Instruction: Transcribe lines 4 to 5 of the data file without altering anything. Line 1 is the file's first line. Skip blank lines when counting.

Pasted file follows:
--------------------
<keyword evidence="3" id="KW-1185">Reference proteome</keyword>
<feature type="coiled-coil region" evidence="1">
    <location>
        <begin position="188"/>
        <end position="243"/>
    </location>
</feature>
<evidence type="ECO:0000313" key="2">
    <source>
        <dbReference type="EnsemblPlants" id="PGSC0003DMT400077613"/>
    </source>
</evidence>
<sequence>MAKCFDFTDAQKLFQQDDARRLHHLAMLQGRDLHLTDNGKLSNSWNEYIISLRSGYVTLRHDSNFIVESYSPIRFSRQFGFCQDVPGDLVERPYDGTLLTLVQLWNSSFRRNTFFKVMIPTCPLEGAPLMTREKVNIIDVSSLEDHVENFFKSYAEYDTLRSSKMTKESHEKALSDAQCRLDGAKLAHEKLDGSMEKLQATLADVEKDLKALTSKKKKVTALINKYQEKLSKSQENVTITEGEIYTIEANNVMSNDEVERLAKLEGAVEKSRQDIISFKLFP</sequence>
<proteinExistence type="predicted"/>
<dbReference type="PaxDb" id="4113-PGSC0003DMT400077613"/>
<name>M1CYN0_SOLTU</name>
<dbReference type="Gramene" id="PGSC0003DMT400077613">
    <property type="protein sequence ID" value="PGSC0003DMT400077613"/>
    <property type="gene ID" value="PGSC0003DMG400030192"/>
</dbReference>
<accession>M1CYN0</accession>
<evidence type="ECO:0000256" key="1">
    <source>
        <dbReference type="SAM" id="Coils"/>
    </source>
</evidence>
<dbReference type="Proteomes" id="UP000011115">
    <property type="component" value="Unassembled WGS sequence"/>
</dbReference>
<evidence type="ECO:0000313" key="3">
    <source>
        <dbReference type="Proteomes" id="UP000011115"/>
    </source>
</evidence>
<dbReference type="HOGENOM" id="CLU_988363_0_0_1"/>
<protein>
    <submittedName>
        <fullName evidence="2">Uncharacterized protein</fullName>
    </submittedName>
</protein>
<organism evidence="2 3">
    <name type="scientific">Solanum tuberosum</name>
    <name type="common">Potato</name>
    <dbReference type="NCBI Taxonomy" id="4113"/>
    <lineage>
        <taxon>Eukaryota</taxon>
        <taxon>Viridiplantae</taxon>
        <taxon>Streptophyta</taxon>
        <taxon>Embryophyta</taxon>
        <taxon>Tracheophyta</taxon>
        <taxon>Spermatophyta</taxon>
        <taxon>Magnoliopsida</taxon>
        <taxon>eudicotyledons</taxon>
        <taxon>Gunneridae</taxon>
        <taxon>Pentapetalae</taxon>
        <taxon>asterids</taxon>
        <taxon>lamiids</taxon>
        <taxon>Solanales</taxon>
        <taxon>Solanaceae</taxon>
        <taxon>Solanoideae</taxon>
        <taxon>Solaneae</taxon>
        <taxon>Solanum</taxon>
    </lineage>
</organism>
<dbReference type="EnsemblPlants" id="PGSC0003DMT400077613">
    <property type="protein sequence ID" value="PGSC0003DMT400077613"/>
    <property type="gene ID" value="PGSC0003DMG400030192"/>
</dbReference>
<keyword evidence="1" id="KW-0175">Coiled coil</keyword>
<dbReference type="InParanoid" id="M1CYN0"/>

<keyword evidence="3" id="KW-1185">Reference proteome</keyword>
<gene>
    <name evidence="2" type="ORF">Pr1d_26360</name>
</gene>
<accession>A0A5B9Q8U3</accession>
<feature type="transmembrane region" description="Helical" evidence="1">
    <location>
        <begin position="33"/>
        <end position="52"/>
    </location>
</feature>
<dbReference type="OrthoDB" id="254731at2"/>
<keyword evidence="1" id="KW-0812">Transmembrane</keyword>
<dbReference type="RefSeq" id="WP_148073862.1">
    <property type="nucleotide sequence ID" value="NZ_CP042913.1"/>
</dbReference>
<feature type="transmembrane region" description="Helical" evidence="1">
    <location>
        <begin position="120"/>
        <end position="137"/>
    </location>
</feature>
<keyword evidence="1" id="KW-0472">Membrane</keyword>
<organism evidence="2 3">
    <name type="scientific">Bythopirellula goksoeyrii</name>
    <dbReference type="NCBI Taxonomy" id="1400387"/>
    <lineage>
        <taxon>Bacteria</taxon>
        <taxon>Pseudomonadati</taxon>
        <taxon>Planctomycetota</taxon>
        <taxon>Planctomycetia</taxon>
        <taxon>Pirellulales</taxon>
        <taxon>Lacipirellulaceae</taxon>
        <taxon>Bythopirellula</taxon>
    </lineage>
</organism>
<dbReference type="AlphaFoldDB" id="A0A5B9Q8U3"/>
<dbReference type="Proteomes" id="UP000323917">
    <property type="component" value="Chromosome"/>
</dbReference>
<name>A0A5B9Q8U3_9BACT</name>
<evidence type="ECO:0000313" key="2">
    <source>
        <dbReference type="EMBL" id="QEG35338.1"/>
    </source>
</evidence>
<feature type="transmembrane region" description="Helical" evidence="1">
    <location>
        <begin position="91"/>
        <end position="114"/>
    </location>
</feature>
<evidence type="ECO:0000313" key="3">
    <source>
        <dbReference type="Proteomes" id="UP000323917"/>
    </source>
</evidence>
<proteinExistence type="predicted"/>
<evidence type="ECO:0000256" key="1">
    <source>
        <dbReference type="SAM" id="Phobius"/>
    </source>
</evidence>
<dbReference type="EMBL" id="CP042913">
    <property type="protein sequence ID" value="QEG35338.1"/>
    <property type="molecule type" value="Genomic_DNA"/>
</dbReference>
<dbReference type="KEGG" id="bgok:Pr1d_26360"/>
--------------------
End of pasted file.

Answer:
        <begin position="188"/>
        <end position="243"/>